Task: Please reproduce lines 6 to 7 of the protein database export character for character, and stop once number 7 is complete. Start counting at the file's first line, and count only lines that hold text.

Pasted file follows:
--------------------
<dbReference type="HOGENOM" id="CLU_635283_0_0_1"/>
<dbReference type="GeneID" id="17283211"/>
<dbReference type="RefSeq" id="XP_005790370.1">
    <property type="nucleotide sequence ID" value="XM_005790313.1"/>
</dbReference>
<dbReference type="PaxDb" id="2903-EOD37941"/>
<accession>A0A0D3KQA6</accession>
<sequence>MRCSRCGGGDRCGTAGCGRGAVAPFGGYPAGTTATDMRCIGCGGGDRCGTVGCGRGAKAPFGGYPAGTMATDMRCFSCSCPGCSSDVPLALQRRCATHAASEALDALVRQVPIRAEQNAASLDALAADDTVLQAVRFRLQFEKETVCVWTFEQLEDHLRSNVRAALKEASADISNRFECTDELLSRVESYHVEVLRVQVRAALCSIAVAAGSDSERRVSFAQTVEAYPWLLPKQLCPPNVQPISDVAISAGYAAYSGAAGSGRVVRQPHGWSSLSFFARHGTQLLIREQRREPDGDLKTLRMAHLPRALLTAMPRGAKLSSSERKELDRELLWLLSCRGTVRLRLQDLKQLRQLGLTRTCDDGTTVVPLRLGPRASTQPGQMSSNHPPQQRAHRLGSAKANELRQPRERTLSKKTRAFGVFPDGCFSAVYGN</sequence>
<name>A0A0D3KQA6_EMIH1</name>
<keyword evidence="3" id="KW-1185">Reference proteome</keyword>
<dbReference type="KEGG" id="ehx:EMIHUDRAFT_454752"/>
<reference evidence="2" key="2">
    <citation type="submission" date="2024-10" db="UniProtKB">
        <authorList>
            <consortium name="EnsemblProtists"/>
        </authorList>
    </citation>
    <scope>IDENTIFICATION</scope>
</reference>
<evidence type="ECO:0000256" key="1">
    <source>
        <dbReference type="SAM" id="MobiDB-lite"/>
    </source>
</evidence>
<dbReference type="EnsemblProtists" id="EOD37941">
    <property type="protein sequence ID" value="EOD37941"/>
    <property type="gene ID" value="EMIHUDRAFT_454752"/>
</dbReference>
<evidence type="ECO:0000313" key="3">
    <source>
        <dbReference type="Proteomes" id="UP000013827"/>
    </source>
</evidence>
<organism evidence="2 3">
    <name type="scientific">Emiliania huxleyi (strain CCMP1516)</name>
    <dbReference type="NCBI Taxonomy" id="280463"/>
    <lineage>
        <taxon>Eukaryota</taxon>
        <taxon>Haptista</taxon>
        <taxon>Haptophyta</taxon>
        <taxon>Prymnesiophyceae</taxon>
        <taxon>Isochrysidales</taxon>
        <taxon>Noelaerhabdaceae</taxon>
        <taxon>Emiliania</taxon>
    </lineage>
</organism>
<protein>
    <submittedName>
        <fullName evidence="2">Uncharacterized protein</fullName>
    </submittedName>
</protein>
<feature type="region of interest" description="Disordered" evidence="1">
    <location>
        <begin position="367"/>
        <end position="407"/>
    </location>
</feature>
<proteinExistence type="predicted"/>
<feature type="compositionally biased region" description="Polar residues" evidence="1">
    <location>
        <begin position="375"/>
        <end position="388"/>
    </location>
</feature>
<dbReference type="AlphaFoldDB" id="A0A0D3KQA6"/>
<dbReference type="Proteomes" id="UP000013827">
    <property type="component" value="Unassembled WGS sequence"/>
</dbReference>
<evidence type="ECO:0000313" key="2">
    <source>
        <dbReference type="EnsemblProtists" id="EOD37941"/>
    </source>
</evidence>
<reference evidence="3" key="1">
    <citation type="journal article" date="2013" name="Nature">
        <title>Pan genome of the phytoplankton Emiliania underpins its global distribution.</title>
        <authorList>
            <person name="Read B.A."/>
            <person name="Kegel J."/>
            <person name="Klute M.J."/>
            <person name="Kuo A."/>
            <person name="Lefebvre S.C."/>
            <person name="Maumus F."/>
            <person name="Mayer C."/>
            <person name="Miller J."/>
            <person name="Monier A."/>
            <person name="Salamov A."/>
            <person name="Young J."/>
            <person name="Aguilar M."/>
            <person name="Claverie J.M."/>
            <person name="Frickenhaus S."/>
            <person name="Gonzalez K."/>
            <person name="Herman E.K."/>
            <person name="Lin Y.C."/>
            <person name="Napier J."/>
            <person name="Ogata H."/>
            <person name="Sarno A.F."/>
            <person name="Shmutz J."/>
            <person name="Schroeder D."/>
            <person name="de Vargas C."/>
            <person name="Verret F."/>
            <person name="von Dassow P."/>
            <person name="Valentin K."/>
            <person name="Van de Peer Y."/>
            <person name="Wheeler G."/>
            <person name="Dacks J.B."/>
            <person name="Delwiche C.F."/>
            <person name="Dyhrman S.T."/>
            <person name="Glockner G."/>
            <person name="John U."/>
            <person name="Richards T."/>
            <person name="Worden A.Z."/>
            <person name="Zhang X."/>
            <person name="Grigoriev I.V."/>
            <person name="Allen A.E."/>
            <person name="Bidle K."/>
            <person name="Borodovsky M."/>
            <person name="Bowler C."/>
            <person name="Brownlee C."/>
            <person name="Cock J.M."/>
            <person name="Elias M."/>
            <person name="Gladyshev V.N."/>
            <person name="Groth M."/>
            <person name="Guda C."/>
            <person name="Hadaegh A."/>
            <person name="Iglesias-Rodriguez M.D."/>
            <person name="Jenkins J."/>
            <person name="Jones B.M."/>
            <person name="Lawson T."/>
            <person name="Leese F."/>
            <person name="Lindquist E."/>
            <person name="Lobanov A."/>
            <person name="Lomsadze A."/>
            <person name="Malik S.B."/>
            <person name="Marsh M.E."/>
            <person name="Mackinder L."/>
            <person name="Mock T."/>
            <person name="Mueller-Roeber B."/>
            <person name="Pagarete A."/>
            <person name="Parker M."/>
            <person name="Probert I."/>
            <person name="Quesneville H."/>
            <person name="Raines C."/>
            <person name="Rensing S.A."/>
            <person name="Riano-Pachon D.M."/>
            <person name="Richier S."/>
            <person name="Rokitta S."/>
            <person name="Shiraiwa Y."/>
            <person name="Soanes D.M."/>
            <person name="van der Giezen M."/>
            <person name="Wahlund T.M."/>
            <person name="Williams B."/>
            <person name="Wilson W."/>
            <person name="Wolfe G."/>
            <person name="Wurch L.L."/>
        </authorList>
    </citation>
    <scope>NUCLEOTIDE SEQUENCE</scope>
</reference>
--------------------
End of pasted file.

<dbReference type="PaxDb" id="2903-EOD37941"/>
<accession>A0A0D3KQA6</accession>